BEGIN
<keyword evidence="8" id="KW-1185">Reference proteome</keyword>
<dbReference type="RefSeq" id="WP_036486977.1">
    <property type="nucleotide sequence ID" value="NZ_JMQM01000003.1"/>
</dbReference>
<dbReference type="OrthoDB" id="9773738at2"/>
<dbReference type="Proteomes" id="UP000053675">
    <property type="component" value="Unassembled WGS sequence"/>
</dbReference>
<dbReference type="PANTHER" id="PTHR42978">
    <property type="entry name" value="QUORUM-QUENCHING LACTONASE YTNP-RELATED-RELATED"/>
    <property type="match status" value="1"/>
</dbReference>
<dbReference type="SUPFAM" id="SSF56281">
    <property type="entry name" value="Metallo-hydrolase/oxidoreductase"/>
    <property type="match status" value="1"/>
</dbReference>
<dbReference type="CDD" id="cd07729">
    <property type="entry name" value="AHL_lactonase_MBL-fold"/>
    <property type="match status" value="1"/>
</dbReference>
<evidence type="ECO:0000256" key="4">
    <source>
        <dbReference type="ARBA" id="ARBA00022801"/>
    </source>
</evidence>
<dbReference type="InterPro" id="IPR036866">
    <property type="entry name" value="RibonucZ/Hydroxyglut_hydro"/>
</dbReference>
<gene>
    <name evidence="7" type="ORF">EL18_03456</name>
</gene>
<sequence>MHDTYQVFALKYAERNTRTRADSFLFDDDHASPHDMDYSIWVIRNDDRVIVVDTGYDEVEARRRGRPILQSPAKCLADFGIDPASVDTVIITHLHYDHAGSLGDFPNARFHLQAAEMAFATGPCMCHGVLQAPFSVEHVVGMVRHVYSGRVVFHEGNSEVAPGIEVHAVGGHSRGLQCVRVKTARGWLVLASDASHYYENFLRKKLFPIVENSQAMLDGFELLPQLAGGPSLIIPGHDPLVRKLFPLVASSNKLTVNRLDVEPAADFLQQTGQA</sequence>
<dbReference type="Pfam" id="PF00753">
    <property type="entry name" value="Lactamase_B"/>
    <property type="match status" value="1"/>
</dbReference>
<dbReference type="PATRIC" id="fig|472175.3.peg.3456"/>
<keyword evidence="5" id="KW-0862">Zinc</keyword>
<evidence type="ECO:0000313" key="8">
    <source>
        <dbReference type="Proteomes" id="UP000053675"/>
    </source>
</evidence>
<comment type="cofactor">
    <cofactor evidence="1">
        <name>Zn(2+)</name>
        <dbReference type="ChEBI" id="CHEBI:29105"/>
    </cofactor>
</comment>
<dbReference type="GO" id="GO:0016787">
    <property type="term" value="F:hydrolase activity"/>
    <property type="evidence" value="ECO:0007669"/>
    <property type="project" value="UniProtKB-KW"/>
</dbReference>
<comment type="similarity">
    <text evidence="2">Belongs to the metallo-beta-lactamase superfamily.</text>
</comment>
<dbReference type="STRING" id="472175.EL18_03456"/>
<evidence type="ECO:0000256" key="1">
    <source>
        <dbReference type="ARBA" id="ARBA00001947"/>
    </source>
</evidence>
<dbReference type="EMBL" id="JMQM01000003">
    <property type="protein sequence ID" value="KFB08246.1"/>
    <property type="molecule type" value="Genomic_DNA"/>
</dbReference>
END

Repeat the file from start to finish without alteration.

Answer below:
<keyword evidence="8" id="KW-1185">Reference proteome</keyword>
<dbReference type="RefSeq" id="WP_036486977.1">
    <property type="nucleotide sequence ID" value="NZ_JMQM01000003.1"/>
</dbReference>
<dbReference type="OrthoDB" id="9773738at2"/>
<dbReference type="Proteomes" id="UP000053675">
    <property type="component" value="Unassembled WGS sequence"/>
</dbReference>
<dbReference type="PANTHER" id="PTHR42978">
    <property type="entry name" value="QUORUM-QUENCHING LACTONASE YTNP-RELATED-RELATED"/>
    <property type="match status" value="1"/>
</dbReference>
<dbReference type="SUPFAM" id="SSF56281">
    <property type="entry name" value="Metallo-hydrolase/oxidoreductase"/>
    <property type="match status" value="1"/>
</dbReference>
<dbReference type="CDD" id="cd07729">
    <property type="entry name" value="AHL_lactonase_MBL-fold"/>
    <property type="match status" value="1"/>
</dbReference>
<evidence type="ECO:0000256" key="4">
    <source>
        <dbReference type="ARBA" id="ARBA00022801"/>
    </source>
</evidence>
<dbReference type="InterPro" id="IPR036866">
    <property type="entry name" value="RibonucZ/Hydroxyglut_hydro"/>
</dbReference>
<gene>
    <name evidence="7" type="ORF">EL18_03456</name>
</gene>
<sequence>MHDTYQVFALKYAERNTRTRADSFLFDDDHASPHDMDYSIWVIRNDDRVIVVDTGYDEVEARRRGRPILQSPAKCLADFGIDPASVDTVIITHLHYDHAGSLGDFPNARFHLQAAEMAFATGPCMCHGVLQAPFSVEHVVGMVRHVYSGRVVFHEGNSEVAPGIEVHAVGGHSRGLQCVRVKTARGWLVLASDASHYYENFLRKKLFPIVENSQAMLDGFELLPQLAGGPSLIIPGHDPLVRKLFPLVASSNKLTVNRLDVEPAADFLQQTGQA</sequence>
<dbReference type="Pfam" id="PF00753">
    <property type="entry name" value="Lactamase_B"/>
    <property type="match status" value="1"/>
</dbReference>
<dbReference type="PATRIC" id="fig|472175.3.peg.3456"/>
<keyword evidence="5" id="KW-0862">Zinc</keyword>
<evidence type="ECO:0000313" key="8">
    <source>
        <dbReference type="Proteomes" id="UP000053675"/>
    </source>
</evidence>
<comment type="cofactor">
    <cofactor evidence="1">
        <name>Zn(2+)</name>
        <dbReference type="ChEBI" id="CHEBI:29105"/>
    </cofactor>
</comment>
<dbReference type="GO" id="GO:0016787">
    <property type="term" value="F:hydrolase activity"/>
    <property type="evidence" value="ECO:0007669"/>
    <property type="project" value="UniProtKB-KW"/>
</dbReference>
<comment type="similarity">
    <text evidence="2">Belongs to the metallo-beta-lactamase superfamily.</text>
</comment>
<dbReference type="STRING" id="472175.EL18_03456"/>
<evidence type="ECO:0000256" key="1">
    <source>
        <dbReference type="ARBA" id="ARBA00001947"/>
    </source>
</evidence>
<dbReference type="EMBL" id="JMQM01000003">
    <property type="protein sequence ID" value="KFB08246.1"/>
    <property type="molecule type" value="Genomic_DNA"/>
</dbReference>